The transitions between turns at talk in conversation tend to occur quickly, with only a slight gap of approximately 100 to 300 ms between them. This estimate of central tendency, however, hides a wealth of complex variation, as a number of factors, such as the type of turns involved, have been shown to influence the timing of turn transitions. This article considers one specific type of turn that does not conform to the statistical trend, namely turns that deal with troubles of speaking, hearing, and understanding, known as other-initiations of repair. The results of a quantitative analysis of 169 other-initiations of repair in face-to-face conversation reveal that the most frequent cases occur after gaps of approximately 700 ms. Furthermore, other-initiations of repair that locate a source of trouble in a prior turn specifically tend to occur after shorter gaps than those that do not, and those that correct errors in a prior turn, while rare, tend to occur without delay. An analysis of the transitions before other-initiations of repair, using methods of conversation analysis, suggests that speakers use the extra time (i) to search for a late recognition of the problematic turn, (ii) to provide an opportunity for the speaker of the problematic turn to resolve the trouble independently, (iii) and to produce visual signals, such as facial gestures. In light of these results, it is argued that other-initiations of repair take priority over other turns at talk in conversation and therefore are not subject to the same rules and constraints that motivate fast turn transitions in general.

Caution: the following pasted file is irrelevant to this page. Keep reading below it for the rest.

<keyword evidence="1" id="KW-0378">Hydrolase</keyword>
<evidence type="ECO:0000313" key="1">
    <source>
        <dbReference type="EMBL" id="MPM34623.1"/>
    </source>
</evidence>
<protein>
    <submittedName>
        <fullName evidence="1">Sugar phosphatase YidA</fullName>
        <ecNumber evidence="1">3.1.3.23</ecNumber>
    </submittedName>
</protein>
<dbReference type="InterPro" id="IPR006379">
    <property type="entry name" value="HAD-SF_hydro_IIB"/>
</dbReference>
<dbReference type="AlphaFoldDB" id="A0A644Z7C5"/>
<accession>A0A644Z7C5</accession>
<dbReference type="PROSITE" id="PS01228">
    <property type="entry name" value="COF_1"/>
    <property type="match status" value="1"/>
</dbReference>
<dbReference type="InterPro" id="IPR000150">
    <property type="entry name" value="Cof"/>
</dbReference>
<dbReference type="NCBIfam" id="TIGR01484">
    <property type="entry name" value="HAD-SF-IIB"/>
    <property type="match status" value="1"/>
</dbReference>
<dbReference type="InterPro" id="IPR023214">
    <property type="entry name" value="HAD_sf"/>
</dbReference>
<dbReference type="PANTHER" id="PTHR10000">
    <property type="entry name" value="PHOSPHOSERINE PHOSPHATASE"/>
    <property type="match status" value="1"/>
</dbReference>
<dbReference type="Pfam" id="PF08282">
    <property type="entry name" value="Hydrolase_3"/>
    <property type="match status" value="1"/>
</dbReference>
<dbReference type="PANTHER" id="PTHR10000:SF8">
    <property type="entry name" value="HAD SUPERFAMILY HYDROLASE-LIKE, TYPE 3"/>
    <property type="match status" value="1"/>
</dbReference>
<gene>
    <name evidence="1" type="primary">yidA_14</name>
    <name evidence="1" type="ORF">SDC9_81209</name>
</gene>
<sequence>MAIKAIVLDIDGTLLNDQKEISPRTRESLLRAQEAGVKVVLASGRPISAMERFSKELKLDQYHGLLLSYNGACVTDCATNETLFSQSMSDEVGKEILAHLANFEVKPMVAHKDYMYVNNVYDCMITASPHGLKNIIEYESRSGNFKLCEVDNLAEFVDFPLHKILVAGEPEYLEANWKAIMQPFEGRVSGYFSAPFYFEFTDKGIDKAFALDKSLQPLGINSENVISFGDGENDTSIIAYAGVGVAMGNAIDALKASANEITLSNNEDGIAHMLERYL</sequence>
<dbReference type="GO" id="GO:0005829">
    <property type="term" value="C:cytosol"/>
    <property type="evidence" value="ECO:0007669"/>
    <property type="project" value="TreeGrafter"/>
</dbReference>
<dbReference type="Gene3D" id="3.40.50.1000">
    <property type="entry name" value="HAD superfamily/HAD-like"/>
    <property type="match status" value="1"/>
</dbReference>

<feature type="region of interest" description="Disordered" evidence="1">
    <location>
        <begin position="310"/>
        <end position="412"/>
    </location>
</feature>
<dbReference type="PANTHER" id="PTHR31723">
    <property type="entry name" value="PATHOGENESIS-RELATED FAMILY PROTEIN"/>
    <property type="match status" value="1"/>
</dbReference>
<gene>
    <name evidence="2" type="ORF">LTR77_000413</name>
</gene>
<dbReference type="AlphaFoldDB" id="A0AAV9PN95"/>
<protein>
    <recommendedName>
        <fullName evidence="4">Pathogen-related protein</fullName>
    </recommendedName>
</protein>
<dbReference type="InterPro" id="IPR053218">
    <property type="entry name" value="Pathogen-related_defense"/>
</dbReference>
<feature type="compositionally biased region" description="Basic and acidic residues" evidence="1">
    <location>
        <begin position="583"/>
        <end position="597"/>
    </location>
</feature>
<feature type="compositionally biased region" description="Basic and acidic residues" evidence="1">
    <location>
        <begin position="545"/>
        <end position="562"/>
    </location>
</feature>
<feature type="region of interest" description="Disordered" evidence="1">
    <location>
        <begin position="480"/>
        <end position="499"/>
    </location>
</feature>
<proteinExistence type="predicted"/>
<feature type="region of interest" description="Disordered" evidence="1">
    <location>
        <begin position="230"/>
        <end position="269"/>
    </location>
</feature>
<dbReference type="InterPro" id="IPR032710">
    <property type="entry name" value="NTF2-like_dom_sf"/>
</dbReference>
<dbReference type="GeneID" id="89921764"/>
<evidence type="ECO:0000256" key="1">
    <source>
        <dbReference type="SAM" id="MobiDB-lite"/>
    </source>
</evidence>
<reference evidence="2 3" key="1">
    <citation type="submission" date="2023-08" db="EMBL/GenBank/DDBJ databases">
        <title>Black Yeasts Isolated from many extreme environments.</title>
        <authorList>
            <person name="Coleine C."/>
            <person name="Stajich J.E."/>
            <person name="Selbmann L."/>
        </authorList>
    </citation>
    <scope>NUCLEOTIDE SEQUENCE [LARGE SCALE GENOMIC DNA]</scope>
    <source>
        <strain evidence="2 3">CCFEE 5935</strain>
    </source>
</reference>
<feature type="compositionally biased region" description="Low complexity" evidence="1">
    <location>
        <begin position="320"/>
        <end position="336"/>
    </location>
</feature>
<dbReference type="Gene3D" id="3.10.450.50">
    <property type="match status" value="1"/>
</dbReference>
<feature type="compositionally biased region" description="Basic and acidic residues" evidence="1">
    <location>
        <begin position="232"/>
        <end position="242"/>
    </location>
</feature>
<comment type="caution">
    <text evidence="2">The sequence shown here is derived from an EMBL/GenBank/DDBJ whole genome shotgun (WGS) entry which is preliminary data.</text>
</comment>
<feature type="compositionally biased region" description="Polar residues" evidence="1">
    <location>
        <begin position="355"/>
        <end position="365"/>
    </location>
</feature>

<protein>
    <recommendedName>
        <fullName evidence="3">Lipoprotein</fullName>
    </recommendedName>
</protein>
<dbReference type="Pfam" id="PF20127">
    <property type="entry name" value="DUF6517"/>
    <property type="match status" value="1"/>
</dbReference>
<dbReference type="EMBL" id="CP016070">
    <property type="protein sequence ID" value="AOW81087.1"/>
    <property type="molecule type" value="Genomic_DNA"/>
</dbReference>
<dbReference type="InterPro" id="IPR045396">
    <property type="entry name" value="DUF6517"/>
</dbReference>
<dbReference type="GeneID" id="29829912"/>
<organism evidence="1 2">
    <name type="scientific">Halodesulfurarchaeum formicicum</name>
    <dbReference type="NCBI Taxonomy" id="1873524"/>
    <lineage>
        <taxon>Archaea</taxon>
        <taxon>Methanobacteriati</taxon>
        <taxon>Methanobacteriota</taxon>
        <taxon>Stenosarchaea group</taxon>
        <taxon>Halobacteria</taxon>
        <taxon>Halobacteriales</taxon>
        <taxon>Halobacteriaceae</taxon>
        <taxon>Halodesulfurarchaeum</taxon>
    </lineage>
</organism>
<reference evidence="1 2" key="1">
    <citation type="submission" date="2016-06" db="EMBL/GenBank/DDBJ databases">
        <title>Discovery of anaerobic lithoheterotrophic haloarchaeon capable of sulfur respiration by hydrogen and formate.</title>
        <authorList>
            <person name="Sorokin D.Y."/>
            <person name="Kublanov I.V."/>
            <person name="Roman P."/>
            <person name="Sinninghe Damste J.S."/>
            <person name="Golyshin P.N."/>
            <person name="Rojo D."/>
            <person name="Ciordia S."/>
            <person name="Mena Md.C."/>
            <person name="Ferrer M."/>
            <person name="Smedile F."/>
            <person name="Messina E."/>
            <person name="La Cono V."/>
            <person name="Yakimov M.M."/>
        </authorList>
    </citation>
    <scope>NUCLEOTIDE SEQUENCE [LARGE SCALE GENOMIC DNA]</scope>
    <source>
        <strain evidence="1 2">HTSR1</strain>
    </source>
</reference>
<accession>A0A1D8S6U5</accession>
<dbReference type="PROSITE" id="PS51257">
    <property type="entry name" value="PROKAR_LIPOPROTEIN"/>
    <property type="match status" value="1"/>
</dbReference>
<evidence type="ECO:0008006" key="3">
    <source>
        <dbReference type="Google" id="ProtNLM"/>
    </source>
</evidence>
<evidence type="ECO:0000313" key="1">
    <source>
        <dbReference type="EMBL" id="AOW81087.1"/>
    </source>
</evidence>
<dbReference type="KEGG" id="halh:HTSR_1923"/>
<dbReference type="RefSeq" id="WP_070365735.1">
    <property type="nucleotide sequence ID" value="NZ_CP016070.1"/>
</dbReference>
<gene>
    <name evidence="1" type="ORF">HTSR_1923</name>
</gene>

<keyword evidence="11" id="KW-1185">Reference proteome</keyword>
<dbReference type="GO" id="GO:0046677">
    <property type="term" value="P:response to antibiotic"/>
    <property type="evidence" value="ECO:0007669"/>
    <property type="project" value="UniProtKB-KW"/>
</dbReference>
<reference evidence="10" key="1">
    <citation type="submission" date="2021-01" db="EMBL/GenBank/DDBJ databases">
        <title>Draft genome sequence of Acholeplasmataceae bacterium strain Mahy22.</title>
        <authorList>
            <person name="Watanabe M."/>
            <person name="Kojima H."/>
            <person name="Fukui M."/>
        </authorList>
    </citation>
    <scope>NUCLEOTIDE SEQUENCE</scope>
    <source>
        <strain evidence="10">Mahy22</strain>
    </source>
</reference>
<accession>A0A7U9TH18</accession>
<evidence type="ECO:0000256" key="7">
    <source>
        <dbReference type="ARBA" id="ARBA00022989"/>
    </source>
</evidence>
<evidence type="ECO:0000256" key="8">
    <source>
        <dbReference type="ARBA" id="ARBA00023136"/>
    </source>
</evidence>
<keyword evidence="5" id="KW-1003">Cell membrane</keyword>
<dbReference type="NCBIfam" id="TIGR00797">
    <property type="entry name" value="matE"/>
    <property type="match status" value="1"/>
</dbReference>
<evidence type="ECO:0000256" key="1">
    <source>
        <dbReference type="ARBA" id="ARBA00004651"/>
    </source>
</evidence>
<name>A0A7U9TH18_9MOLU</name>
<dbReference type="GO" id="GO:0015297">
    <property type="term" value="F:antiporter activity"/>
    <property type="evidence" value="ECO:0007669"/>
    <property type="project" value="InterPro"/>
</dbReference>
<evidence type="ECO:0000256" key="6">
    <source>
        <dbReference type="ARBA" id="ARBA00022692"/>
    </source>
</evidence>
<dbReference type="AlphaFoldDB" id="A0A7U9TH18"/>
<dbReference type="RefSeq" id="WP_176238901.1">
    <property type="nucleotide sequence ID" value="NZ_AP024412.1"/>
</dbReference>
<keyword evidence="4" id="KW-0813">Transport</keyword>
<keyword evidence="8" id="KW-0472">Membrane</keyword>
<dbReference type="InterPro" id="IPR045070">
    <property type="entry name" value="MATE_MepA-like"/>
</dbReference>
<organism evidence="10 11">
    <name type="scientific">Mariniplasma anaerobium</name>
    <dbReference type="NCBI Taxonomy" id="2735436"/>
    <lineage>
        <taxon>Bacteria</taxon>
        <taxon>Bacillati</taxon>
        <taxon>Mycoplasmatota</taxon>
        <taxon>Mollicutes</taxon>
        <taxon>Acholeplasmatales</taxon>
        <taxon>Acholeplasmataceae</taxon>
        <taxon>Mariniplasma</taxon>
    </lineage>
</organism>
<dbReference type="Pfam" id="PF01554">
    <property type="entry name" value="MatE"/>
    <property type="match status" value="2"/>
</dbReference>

Kendrick, K. H. (2015). The intersection of turn-taking and repair: The timing of other-initiations of repair in conversation. Frontiers in Psychology, 6(MAR). https://doi.org/10.3389/fpsyg.2015.00250